The voices of an antiwar movement

Every antiwar movement has at least two types of voices. First, there’s the voice of those we might call the moral elite — the intelligentsia. These people are from civil society, from the world of alternative art and music. Their voices are usually the first to be heard because they are able to take responsibility for what is happening. But the degree of influence these people wield is always modest.

That’s why the turning point in any antiwar movement is when it attracts the voices of a second type of people: those directly affected by the war. These are the veterans who have returned from the frontlines, and the mothers and wives of those who didn’t return at all or came home crippled. These people are also in the minority, but their voice is hard to ignore once they join an antiwar movement.

It’s easy to discredit a punk musician who sings an antiwar song by saying that he was paid for the performance, or that he’s just a coward and a traitor. When it’s a veteran in a wheelchair who’s against the war, however, it’s simply impossible to dismiss completely what he says. It’s important for the intelligentsia that initiates antiwar movements to take this into account. As soon as possible, you need to involve people in the movement who have been affected by the war, and you need to help them be heard. This can change the dynamics of an antiwar movement completely.

Keep it selfish

For an antiwar movement to have a chance of succeeding, you need to refine the arguments you use to appeal to the public. As a rule, the first people who speak out against a war are people driven by moral indignation and a sense of responsibility for crimes committed in their name. The first antiwar statements are usually in this vein.

But talking about responsibility, guilt, and shame isn’t the best way to win public support. For that, you need to discuss people’s self-interests. People don’t want their children to die in war. They don’t want a ruined economy. They don’t want a nuclear bomb to fall on them. Awareness of all this can reduce the public’s desire to continue fighting. Right now, the cost of the war is hidden from people [in Russia], and those cheering it don’t really understand what it costs them. If you want their support, make the war’s costs obvious to them.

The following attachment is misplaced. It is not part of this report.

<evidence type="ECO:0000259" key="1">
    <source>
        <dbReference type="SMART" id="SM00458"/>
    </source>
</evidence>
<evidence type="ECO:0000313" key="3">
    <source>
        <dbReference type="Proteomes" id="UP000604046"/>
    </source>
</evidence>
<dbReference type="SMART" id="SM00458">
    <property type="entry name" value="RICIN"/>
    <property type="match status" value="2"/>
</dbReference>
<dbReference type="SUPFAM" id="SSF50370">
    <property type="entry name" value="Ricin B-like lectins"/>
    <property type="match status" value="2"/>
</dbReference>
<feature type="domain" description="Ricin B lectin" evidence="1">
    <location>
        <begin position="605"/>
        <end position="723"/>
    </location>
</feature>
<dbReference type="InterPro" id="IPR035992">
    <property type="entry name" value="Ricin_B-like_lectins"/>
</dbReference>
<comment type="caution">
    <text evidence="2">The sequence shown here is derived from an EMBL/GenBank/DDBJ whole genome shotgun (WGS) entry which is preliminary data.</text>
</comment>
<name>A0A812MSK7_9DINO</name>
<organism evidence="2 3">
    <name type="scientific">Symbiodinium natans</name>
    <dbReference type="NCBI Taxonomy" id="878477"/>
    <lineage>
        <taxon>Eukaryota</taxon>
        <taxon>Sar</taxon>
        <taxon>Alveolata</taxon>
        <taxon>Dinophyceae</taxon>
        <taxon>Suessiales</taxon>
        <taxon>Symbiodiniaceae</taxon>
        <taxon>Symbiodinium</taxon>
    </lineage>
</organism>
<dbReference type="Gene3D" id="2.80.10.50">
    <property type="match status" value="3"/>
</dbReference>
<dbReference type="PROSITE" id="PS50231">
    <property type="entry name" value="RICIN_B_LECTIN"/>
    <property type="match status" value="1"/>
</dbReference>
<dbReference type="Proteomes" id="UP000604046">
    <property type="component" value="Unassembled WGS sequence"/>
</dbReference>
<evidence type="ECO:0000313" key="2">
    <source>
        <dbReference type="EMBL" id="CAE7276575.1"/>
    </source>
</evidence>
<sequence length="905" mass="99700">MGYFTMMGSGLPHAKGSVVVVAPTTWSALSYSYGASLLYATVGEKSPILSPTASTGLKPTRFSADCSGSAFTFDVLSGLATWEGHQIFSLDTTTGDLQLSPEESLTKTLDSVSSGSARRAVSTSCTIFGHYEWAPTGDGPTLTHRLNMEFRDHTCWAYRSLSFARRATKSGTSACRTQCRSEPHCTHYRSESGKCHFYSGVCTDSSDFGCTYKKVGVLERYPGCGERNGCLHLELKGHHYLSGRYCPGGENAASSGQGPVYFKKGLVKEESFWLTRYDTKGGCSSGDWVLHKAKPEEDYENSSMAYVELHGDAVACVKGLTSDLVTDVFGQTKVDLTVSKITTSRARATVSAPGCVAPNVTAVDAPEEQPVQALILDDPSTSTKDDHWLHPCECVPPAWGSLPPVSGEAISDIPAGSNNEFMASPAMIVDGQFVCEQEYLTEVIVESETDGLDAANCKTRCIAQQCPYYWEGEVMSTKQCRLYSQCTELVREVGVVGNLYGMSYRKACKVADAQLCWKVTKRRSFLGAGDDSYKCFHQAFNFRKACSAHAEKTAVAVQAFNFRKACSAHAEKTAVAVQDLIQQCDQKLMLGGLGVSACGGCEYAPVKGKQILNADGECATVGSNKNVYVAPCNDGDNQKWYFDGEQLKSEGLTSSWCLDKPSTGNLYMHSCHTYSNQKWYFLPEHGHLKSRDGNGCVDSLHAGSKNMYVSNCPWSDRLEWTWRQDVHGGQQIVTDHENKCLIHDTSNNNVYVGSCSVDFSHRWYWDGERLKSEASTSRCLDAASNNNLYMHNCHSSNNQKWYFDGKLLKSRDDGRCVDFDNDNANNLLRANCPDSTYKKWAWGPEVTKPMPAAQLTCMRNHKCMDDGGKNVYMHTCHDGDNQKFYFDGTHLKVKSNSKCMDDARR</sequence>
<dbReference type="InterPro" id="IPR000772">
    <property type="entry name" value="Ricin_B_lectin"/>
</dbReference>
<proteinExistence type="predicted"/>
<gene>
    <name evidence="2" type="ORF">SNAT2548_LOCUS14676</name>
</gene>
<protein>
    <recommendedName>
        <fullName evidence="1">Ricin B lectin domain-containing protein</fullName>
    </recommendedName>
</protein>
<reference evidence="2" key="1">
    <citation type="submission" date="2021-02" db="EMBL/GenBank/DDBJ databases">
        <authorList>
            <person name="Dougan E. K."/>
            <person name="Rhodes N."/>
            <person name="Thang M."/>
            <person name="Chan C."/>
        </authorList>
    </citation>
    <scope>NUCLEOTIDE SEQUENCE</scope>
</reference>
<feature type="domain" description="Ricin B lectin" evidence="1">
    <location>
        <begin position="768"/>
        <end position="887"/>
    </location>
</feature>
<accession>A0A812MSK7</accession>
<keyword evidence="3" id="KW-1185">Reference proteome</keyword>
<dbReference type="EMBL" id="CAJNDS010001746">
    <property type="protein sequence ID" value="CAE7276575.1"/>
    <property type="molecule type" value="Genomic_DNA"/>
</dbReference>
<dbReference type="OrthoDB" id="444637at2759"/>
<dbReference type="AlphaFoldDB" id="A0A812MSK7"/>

Talking about war crimes and taking responsibility for the damage wrought by the aggressor country is crucial, too, but that’s a separate task. In Serbia, they handled this well: Multiple human rights organizations committed themselves to documenting what they called “crimes committed by our side.” They stubbornly repeated: “No, we’re not going to talk about what the enemy did. That’s their business; it’s for their human rights activists to discuss. We’re part of this society, so we’re going to investigate the crimes committed by our side.” And they did amazing, vital work to document the crimes committed by the Serbs. But this didn’t make them popular in Serbia, and it didn’t contribute to the growth of antiwar sentiment, either. If the goal is getting people to stop cheering the war, you won’t succeed by forcing moral responsibility on them. They’re not ready for that.

With that in mind, I think civil society in Russia should also divide its activities in two directions. First is documenting [Russia’s] crimes and taking responsibility for the damage inflicted on Ukraine. Second is changing the mood inside Russia. Obviously, the human rights activists and journalists who are documenting crimes and advocating responsibility will never be popular in Russia.

At the same time, those who argue that the war weakens Russia, destroys Russian families, and impoverishes the population will never get the support of Ukrainians and Europeans. That’s because both Ukraine and Europe naturally expect you to talk about guilt and responsibility. But that approach will never allow you to shift the mood of the majority from active support of the war to passive resistance.

Graves near a residential block in Mariupol, April 13, 2022
Alexei Alexandrov / AP / Scanpix / LETA

When to reconnect

I’m a pretty mellow person. And I’m good-natured. For a long time after the Bosnian War, however, I wanted nothing to do with the Serbs — even with Serbs who spent years fighting the Milosevic regime. I just wanted Serbs to be out of my life for a while. And this was despite the fact that the war affected me far less than those who experienced it, living in Sarajevo. I barely had any psychological trauma. So, you can only imagine how radical other Bosnians came to feel about Serbs.

All this is to say that Russians should probably just leave Ukrainians alone for a while. Just stop being a factor in their lives. The Russians who opposed the regime and the war might expect some kind of understanding from the Ukrainians, but it won’t be the right time to demand any understanding. I think the best thing for both sides after the war will be to leave each other alone for a few years, to let time do its work. And then you can start rebuilding ties. Today, I have many friends in Serbia, and I’m happy to hold all kinds of events there.

Text by Maria Sereda

Translation by Olga Tarakanova and Kevin Rothrock